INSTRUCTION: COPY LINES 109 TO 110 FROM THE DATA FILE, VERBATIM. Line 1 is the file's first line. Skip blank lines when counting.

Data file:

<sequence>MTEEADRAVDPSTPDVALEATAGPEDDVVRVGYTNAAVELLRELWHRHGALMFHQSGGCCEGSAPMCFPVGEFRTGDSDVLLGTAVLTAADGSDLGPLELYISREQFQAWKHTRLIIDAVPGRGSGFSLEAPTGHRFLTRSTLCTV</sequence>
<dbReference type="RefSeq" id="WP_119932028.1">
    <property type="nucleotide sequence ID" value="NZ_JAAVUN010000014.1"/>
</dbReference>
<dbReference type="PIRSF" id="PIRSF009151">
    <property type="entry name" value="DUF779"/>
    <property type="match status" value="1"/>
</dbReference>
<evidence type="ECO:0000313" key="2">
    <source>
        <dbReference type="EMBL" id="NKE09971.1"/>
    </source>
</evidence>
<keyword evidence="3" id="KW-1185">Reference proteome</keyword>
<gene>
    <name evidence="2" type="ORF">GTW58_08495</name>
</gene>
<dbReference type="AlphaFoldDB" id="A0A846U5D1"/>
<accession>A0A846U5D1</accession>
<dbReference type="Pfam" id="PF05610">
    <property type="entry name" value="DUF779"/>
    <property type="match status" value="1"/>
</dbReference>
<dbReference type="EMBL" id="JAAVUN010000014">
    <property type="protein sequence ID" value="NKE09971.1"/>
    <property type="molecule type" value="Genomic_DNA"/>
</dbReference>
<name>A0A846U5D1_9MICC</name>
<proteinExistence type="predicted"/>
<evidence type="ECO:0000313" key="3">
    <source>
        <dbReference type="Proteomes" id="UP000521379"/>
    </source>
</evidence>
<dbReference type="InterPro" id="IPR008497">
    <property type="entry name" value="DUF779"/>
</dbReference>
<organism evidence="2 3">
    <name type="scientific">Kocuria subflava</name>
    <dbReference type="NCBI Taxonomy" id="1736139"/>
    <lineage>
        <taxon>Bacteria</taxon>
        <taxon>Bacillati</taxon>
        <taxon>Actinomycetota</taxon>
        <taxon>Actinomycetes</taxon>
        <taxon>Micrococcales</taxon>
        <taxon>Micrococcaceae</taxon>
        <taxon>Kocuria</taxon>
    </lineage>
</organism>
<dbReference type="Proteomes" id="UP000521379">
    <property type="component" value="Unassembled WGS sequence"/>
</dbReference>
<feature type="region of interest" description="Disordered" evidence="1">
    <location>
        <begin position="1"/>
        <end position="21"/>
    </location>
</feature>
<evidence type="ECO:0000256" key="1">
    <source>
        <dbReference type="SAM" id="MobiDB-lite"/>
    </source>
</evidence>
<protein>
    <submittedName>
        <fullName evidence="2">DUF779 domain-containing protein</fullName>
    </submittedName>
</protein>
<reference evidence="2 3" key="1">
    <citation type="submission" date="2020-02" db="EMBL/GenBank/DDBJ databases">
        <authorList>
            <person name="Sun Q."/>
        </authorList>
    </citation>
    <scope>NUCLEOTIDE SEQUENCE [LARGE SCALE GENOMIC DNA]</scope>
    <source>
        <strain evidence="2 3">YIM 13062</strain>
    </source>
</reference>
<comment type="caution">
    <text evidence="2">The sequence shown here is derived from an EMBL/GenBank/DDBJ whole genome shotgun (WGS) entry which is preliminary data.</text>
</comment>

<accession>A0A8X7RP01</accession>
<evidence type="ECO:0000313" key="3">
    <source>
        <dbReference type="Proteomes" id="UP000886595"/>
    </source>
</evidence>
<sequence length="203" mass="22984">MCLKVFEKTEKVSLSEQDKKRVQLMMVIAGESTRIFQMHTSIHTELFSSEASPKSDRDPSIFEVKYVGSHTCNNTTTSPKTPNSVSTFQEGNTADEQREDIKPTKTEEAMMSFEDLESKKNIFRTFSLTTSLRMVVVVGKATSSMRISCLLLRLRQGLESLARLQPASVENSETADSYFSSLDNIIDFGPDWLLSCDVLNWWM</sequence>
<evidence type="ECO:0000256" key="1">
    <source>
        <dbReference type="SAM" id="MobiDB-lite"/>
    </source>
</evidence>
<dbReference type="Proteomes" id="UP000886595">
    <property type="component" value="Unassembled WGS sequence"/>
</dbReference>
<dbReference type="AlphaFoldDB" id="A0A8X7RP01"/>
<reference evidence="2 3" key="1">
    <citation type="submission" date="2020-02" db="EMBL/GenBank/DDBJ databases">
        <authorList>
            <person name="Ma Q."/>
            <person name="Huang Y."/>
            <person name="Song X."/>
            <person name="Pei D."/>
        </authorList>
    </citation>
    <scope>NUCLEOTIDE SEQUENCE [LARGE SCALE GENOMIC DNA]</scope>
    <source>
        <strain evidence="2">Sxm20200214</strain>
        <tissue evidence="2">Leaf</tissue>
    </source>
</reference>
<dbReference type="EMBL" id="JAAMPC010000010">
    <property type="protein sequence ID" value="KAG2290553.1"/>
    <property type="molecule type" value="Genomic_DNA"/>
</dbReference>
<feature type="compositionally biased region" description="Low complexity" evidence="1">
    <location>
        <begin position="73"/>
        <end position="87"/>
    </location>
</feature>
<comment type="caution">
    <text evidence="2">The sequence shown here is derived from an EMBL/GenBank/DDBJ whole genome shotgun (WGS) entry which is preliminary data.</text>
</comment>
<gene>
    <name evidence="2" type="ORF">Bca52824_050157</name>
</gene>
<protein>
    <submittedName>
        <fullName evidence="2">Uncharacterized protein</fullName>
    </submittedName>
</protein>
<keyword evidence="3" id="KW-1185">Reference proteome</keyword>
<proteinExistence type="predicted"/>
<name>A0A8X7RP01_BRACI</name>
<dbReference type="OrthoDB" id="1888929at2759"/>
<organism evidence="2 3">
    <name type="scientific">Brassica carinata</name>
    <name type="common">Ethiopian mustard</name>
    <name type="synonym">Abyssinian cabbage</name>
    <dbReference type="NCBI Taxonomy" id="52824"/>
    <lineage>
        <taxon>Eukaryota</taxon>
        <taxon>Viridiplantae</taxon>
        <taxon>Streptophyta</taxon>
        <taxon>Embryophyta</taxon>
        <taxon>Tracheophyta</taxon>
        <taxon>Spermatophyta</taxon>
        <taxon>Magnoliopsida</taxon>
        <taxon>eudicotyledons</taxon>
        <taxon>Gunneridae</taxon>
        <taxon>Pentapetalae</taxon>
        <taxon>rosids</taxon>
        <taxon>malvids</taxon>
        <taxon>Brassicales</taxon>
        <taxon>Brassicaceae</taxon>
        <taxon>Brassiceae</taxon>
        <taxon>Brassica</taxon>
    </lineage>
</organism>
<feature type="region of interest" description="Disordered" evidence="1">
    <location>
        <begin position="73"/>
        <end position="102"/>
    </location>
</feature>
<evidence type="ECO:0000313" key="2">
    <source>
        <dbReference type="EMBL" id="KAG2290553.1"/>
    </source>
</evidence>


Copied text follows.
    <scope>NUCLEOTIDE SEQUENCE [LARGE SCALE GENOMIC DNA]</scope>
    <source>